All it takes is one loss for Heisman attention to evaporate, which is how this year’s race became so jumbled. But the guy they call “K9,” for his first initial and jersey number, is a Heisman headliner for now.

Walker and his fellow 2021 transfers are not the only reason Michigan State has morphed into an offensive power, though. Some Dantonio era holdovers are becoming stars as well—particularly a pass-and-catch combination that have known each other since adolescence.


Michigan State's Jalen Nailor and Payton Thorne

Payton Thorne remembers the first time he met the kid they called “Bird.” Thorne was quarterbacking a middle school team outside Chicago when they were informed by the coach that a new player was joining them: Jayden Reed.

The nickname was bestowed on Jayden at a young age by his mom, Kesha, because he would flap his arms when he ran around. But befitting the nickname, Bird could fly on a football field. His speed and Thorne’s arm made for a productive combination.

They hit it off quickly on the field, but even more as life outside football became harder. Reed’s father, Sabian, died in 2015. He’d shielded Jayden from fully knowing the details of his illness, and the news of his passing stunned those outside the family. Thorne remembers learning of it on a Saturday, and Jayden coming to school two days later—somber but intent on carrying on for his late father.

The Thornes are a multigenerational football family, with Payton’s father and grandfather both serving as championship-winning head coaches at Division III North Central in Illinois. They helped support Reed as he navigated life after the loss of his father, as the bond between them deepened.

“He’s family,” Thorne says of Reed.

“He’s a brother,” Reed says of Thorne. “Not like a brother.”

They played together at Naperville (Ill.) Central High School, with Reed graduating a year ahead of Thorne and going to Western Michigan. But when Thorne signed with Michigan State, Reed transferred there. They both redshirted in 2019, working with the scout team. Last year, Tucker put them into action.

Reed started at wide receiver and became Michigan State’s primary kick returner. Thorne got extensive action in three games at QB, but his chance to start in 2021 remained uncertain. It helped his chances when ’20 starter Rocky Lombardi entered the transfer portal (which ran heavily in both directions last offseason, in and out of East Lansing), but hurt when Temple starting QB Anthony Russo arrived via the portal.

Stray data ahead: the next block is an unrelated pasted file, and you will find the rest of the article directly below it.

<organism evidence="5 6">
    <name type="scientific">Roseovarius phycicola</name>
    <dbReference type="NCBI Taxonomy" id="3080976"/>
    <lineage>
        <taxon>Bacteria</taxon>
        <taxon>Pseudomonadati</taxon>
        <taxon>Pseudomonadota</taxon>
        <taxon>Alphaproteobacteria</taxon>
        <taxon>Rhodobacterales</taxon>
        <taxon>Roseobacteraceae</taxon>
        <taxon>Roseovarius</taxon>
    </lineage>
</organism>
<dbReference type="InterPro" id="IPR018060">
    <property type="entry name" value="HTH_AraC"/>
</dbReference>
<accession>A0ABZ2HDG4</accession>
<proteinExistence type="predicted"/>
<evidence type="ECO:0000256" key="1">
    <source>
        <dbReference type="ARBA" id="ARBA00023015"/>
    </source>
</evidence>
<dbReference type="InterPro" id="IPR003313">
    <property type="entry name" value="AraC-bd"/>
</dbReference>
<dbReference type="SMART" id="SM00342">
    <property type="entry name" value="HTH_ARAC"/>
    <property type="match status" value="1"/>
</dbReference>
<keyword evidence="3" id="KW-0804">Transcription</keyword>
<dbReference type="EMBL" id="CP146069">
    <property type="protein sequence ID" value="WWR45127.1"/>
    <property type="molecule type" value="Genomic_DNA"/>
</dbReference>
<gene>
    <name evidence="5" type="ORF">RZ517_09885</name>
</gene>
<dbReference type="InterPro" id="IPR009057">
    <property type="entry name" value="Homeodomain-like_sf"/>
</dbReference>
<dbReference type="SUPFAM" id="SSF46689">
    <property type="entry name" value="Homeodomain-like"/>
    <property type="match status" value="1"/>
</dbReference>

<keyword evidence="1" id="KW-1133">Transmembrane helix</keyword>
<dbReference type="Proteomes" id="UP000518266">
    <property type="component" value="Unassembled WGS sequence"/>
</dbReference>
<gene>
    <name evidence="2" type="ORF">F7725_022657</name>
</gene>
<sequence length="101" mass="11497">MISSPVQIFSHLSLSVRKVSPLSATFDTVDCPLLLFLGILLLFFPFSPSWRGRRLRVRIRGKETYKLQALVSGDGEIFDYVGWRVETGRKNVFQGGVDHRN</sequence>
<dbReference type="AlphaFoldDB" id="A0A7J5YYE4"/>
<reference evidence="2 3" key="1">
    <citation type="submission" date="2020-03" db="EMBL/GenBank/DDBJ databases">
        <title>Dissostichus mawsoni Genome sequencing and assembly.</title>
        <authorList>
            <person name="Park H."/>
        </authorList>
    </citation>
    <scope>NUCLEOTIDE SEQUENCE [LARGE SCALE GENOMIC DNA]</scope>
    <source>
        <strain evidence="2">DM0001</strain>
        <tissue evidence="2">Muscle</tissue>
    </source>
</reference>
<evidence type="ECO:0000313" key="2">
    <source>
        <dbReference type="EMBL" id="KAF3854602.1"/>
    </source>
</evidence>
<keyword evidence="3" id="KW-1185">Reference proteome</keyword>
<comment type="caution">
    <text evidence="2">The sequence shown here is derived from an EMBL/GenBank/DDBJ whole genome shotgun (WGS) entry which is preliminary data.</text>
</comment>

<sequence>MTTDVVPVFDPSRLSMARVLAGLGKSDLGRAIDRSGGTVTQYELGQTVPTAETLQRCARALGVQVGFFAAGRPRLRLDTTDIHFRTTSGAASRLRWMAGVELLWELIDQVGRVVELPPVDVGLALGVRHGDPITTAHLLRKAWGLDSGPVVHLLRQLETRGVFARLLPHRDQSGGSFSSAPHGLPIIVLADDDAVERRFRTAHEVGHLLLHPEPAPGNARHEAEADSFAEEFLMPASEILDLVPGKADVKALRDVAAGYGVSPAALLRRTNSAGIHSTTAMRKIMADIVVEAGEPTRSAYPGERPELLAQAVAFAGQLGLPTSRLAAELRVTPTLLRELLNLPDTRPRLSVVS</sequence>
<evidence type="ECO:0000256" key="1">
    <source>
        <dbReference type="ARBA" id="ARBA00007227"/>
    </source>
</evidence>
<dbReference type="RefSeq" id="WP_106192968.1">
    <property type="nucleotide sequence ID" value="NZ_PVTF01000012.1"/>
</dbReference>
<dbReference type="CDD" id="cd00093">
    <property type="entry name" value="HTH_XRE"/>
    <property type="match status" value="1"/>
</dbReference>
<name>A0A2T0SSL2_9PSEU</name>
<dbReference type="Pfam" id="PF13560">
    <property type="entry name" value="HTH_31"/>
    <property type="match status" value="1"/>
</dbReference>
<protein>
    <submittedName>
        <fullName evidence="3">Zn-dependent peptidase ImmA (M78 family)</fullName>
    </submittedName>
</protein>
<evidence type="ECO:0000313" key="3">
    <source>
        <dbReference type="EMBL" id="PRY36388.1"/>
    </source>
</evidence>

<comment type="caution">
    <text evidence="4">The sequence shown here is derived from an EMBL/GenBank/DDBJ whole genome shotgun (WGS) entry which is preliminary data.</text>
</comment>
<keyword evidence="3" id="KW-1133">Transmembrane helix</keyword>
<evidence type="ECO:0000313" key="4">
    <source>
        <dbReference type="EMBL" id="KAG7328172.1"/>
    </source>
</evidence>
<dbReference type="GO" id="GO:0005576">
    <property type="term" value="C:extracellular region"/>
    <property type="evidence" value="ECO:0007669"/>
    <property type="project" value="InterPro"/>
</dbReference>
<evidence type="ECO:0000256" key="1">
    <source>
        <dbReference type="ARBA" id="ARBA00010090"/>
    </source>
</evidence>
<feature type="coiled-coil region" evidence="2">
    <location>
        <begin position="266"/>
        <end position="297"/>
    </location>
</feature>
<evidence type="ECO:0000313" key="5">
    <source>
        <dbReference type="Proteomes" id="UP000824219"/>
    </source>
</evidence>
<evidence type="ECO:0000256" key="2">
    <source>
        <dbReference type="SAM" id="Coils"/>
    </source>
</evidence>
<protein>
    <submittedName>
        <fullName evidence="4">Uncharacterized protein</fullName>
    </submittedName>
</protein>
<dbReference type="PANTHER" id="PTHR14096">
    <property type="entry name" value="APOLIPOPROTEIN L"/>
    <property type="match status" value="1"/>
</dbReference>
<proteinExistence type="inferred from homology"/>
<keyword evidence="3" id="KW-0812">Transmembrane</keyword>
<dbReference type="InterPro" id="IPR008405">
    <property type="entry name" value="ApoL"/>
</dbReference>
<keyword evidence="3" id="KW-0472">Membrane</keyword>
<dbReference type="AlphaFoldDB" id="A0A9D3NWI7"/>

A lot of people expected the more experienced Russo to win the job, but Thorne was ready to seize his opportunity. Tucker labeled the competition “extremely close” through preseason camp, but Thorne won out. He hasn’t done a thing to lose his grip on the job ever since.

Pigeonholed to a degree out of high school as a dual-threat QB, Thorne is throwing at a high level. He’s second in the Big Ten and 11th nationally in efficiency at 173.19. His primary target: Reed, whose 21.39 yards per catch leads the conference. But when Rutgers tilted coverage toward Reed last Saturday, Thorne adjusted and hit Jalen Nailor five times for 221 yards and three touchdowns. 

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In that game, Michigan State became just the fifth team in FBS history to have a 300-yard passer (Thorne), a 200-yard rusher (Walker) and a 200-yard receiver (Nailor). In the two games before that, Reed returned punts for touchdowns. Seemingly out of nowhere, the Spartans have become explosive.

Nothing has underscored the departure from the Dantonio Era more than the sudden onset of big offensive plays at Michigan State. The Spartans have 18 plays of 30 or more yards from scrimmage in six games; the only time in the previous six years that they’ve had more was 19 in 2016—and that was in 12 games.

“You hear people say, ‘This is where they need a long, sustained drive,’ ” Thorne says. “I’m like, ‘No, let’s go score in two plays.’ I love the big plays. When the time is right, I love taking shots.”

This is no longer your father’s buttoned-down, uptight, slog-it-out program. Staid State is dead. Splashy State is making introductions.


Monday morning, Tucker met with his team and showed them graphics that list Walker as a Heisman front-runner. (No Michigan State player has ever won the award.) He also showed them the Spartans’ current No. 10 ranking. Those are great things that should be acknowledged and not avoided, in the head coach’s mind. “There’s no elephant in the room,” Tucker says. “We’re not trying to act like things aren’t happening.”

This, in Thorne’s mind, is part of what makes Tucker an effective leader. “There’s no fake about him,” Thorne says.

But part of keeping it real is informing his players that all the good things happening right now can be yanked away on any given Saturday. That’s why he’s sweating out the trip to Indiana this week. An open date looms invitingly thereafter, and then what could be a massive showdown with Michigan on Oct. 30. Looking ahead, though, is an invitation to disappoint yourselves and all the freshly enthusiastic Michigan State fans.

It is, literally and figuratively, sunny and happy in East Lansing, thanks to Mel Tucker and his talent infusion and the buy-in by the players from the previous regime. Just don’t ask the coach to get too excited, too soon.